Even now, the mantra remains: all of the profits and none of the liabilities. How prescient was Lenin, in his 1916 book 'Imperialism, the Highest Stage of Capitalism', when he noted a fundamental principle of the capitalist state was to amalgamate itself with the banks and industry. "Capitalists are no more capable of self-sacrifice than a man is capable of lifting himself up (literally) by his own bootstraps," he said. As we see only too clearly today.

Reform of our outdated bankruptcy laws is long overdue, and fortunately the Troika is on the Government's case. The Coalition is obliged to publish something within a few months. But that alone is inadequate: we need laws enacted, fast, to dam an outflow of developers.

Twelve years of bankruptcy is excessive, especially where victims are ordinary businessmen and women in difficulties due to the recession, rather than because of attempting to carpet the country in housing estates and apartment blocks.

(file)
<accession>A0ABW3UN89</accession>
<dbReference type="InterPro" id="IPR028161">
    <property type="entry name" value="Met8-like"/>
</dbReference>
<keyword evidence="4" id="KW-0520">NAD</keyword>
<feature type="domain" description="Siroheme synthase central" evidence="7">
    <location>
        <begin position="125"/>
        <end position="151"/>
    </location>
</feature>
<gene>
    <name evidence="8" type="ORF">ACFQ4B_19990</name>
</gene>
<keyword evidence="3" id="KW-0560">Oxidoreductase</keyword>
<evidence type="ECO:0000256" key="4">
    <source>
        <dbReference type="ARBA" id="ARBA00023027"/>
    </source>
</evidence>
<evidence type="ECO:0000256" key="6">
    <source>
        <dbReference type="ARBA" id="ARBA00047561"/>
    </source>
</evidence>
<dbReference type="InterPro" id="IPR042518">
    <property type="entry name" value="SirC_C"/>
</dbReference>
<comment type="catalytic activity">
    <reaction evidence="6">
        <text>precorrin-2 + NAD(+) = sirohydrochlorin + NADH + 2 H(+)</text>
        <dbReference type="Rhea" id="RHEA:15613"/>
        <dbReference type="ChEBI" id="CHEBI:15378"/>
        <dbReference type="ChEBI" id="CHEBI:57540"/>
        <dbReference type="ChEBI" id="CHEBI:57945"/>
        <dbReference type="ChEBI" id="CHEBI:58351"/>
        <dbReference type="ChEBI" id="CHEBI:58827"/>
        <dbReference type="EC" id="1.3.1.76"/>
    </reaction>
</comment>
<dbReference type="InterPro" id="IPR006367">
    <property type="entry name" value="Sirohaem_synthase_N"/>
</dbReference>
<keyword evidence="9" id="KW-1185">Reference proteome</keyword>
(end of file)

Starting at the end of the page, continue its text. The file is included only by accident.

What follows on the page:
It is right and fair to allow them to start over after a reasonable period, but perhaps the timeframe should be adjusted for scale. Someone €300,000 adrift ought not to be treated the same as someone €300m or more in debt. I suggest different durations depending on the debt.

Which reminds me of the Grehans. Ray was ordered by the Irish courts to pay €312m to NAMA last year, and Danny has a personal judgment of almost €300m against him. The taxpayer is likely to be the Grehans' largest creditor. No sign of them being keen to settle up, yet they can go back into business next January.

Ray Grehan said recently he expected hundreds of builders to follow him and apply for bankruptcy over the water. The State standing by while that happens won't protect the creditors' interests -- AKA you and me.

To us, the British quick-fix solution means slow suffocation under yet more debt.

Irish Independent